Medicine has changed and many patients did not get the memo. Electronic record keeping and computerized data bases have made it so every aspect of a patient's health is now monitored, tracked, and analyzed. There is no longer such a thing as a simple office visit as third parties are telling doctors what to do, how to do it and who to do it to.
When I started in practice 21 years ago the business was pretty easy. Most patient visits could be divided into three categories- routine check-ups, follow up for chronic diseases, and sick visits. Check-ups were straight-forward, uneventful reviews of overall health. Chronic disease visits were also easy, encounters focused on the problem in question- check the blood pressure, review the cholesterol or blood sugar, and make medication adjustments and order appropriate tests. Sick visits were easiest of all, as most of them were upper respiratory illnesses that could be handled quickly.
Another characteristic of that era was that patients were responsible for their own care. We told them what they needed to do to be healthy, recommended screening tests such as colonoscopy and mammograms and encouraged appropriate diet and follow up tests. Whether or not they wanted to follow instructions was up to the patients. Being human beings, many patients didn't. Some forgot, many simply had other priorities. It was frustrating when patients did not do what they should for their health but we accepted the reality of the situation.
There was another reality that eluded both doctors and patients, and this reality led to changes in the way health care is delivered. The bad decisions patients made did not just effect them. When illness occurred as a result of these poor choices someone else, the insurance company, had to pay the bills. Insurers decided they wanted healthier patients and determined that reaching this goal required a dramatic change in how doctors practiced. The change came in the form of quality measurements. Doctors were to be held accountable for the decisions patients made, graded and financially incentivized based on the percentage of their patients who did what they were supposed to.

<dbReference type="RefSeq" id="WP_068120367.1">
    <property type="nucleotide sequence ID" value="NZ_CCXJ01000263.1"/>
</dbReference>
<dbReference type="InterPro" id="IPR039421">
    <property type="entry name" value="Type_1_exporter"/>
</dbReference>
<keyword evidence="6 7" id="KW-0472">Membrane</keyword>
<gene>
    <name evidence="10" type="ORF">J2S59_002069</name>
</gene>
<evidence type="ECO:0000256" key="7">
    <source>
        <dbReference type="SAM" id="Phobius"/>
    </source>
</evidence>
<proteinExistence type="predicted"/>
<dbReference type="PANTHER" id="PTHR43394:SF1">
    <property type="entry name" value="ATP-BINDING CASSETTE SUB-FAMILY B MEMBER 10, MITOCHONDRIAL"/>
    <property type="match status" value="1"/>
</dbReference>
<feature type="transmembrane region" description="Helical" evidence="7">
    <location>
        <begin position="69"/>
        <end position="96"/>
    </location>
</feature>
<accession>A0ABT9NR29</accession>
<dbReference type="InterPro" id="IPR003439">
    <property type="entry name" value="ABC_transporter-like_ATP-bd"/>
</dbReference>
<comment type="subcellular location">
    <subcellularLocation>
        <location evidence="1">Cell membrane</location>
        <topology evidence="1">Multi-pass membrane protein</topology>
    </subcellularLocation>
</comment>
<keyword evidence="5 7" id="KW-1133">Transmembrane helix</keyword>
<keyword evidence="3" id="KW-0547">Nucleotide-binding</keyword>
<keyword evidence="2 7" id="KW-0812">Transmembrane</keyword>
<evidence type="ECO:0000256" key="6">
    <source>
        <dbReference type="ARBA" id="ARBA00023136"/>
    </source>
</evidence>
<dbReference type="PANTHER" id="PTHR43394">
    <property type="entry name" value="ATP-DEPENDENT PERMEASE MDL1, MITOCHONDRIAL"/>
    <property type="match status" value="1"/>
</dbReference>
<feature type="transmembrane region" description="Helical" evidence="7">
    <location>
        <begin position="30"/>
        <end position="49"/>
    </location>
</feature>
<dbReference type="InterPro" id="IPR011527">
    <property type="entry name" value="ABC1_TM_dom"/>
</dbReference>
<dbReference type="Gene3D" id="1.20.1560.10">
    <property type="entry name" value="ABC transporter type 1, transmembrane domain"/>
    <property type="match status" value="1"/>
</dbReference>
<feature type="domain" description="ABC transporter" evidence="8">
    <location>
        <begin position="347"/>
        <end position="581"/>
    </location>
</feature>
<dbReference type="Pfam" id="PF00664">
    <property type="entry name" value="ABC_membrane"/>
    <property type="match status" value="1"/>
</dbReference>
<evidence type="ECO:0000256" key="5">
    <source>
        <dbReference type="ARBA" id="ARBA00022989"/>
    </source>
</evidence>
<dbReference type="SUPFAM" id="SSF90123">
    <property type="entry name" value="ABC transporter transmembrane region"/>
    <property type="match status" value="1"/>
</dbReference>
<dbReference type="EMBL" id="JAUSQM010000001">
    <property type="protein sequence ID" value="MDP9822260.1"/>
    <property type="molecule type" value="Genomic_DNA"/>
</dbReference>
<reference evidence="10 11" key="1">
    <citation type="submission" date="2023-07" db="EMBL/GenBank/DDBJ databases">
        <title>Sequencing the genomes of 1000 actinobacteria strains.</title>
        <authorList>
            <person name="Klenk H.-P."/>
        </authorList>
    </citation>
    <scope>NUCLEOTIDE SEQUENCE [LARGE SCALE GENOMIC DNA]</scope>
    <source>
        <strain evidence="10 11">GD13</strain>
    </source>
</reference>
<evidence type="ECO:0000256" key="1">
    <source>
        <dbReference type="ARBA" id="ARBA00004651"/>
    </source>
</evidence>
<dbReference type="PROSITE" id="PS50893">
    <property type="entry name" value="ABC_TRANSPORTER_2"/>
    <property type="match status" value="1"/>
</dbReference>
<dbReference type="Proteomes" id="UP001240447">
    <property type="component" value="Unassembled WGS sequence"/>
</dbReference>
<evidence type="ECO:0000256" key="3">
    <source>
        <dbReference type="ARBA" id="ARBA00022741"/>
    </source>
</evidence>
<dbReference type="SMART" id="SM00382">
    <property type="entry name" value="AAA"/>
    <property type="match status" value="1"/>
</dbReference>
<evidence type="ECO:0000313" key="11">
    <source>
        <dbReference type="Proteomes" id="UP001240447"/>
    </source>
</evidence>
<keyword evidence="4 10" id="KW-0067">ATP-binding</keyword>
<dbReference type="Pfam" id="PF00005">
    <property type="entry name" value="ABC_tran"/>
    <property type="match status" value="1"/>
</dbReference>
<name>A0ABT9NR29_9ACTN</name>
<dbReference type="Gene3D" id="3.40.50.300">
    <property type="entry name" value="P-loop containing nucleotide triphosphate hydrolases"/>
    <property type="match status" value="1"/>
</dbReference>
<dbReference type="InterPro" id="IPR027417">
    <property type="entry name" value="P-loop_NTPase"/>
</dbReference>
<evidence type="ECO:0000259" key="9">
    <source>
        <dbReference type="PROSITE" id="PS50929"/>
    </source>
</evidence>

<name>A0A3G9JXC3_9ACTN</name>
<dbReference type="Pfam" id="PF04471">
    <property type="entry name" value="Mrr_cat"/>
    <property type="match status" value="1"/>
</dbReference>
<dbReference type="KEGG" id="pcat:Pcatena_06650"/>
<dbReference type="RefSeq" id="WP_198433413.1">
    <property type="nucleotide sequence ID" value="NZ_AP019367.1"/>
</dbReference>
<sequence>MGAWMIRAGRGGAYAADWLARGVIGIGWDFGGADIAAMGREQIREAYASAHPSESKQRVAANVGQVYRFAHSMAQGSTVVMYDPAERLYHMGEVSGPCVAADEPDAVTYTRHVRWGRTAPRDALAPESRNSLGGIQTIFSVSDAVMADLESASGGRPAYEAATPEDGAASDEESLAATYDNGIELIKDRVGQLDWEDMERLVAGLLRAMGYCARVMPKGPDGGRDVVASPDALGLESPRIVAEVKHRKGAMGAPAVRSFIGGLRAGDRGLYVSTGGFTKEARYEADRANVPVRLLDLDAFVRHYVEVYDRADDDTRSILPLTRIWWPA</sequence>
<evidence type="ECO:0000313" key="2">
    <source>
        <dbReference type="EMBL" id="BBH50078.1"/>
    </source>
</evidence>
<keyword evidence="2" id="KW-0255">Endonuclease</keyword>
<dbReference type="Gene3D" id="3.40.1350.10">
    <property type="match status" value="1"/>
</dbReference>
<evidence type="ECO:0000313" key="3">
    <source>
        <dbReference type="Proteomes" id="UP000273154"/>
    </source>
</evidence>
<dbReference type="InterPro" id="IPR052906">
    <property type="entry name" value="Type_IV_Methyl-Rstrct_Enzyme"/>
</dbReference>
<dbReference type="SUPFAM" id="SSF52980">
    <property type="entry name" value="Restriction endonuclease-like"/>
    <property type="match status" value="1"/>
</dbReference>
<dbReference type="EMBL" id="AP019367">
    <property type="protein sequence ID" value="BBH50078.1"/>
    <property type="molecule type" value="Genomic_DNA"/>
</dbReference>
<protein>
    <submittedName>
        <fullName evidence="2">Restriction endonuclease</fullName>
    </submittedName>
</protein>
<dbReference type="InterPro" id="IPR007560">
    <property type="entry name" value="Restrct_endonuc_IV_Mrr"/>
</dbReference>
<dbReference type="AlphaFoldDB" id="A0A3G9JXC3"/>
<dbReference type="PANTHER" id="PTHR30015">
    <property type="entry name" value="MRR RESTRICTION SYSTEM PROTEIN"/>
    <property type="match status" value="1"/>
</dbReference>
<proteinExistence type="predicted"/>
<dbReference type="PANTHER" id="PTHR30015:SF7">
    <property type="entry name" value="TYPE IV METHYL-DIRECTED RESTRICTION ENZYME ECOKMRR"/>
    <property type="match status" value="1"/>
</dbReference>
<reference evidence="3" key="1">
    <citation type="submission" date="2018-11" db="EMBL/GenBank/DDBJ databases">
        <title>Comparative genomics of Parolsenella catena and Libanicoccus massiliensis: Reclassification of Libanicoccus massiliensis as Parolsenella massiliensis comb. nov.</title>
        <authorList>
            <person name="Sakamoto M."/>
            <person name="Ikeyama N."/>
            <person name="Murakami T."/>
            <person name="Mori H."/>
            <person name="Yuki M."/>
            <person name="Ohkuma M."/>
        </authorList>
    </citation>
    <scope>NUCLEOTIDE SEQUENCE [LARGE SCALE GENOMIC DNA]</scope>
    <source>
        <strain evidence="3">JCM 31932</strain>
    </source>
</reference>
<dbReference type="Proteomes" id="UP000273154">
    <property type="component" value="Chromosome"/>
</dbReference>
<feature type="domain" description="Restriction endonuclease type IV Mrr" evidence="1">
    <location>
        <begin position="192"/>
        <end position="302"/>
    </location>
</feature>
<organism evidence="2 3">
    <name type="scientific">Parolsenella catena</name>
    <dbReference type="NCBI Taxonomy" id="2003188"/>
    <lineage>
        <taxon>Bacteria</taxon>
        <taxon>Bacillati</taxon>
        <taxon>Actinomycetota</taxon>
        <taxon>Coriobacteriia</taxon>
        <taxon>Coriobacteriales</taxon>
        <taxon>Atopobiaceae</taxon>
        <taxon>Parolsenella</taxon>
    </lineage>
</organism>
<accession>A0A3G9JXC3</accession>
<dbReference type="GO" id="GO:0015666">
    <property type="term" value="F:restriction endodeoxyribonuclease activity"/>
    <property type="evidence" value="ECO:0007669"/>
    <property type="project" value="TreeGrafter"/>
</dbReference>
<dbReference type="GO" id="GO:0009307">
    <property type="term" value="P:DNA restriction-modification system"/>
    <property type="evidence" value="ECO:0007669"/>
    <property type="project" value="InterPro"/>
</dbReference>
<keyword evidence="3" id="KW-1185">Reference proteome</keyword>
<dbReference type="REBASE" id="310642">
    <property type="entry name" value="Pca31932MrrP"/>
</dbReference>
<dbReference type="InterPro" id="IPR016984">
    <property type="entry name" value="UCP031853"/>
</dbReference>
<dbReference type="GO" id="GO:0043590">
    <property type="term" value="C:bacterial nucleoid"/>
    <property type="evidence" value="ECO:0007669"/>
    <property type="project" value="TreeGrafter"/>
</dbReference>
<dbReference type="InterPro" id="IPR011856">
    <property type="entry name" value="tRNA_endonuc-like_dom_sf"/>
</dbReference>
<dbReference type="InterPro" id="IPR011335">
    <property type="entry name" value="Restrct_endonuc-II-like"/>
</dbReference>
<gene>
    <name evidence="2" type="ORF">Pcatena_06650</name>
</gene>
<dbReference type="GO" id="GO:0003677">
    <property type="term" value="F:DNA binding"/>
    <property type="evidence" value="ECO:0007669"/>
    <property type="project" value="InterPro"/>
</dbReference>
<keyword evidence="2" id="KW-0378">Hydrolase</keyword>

A new era of accountability has dawned. Doctors are now bombarded with forms and scorecards showing the percentage of patients who had mammograms, Pap Smears and colonoscopy. Reports pour in every week with the names of patients who have not been filling prescriptions on time, asking doctors to confront their patients about their non-compliance. Hours and hours of staff time are spent tracking chronic disease such as diabetes, with patients being reminded again and again to get eye exams, control their blood pressure and cholesterol and get their sugars under control.
The rules haven’t only changed for disease management. MediCare wellness guidelines are so arbitrary that we are required to annually discuss incontinence, fall risk, memory loss, ability to care for oneself, end of life issues and control of chronic pain with every single patient above the age of 65 regardless of health status. We have to check the same boxes for a debilitated 88 year-old as we do for a vibrant 65 year-old who plays competitive tennis, which is a bit puzzling to the 65 year-old!
The result of all of these metrics, reports and guidelines is that patients who come in for one problem find themselves being bombarded with instructions and questions for multiple other conditions they didn’t come in for. This can lead to defensiveness and a breakdown in communication, encounters that leave both the patient and the doctor feeling frustrated or dissatisfied.
So what to do? We start by understanding the new paradigm. I have begun educating my patients about the changes in healthcare. I explain to them the standards to which I am held and how their compliance has a dramatic impact on my practice and I am asking them for their help. The result? Increased cooperation, better understanding and decreased frustration. Medicine has changed but if doctors and patients truly partner together we should be able to find a way to make it work for all of us.
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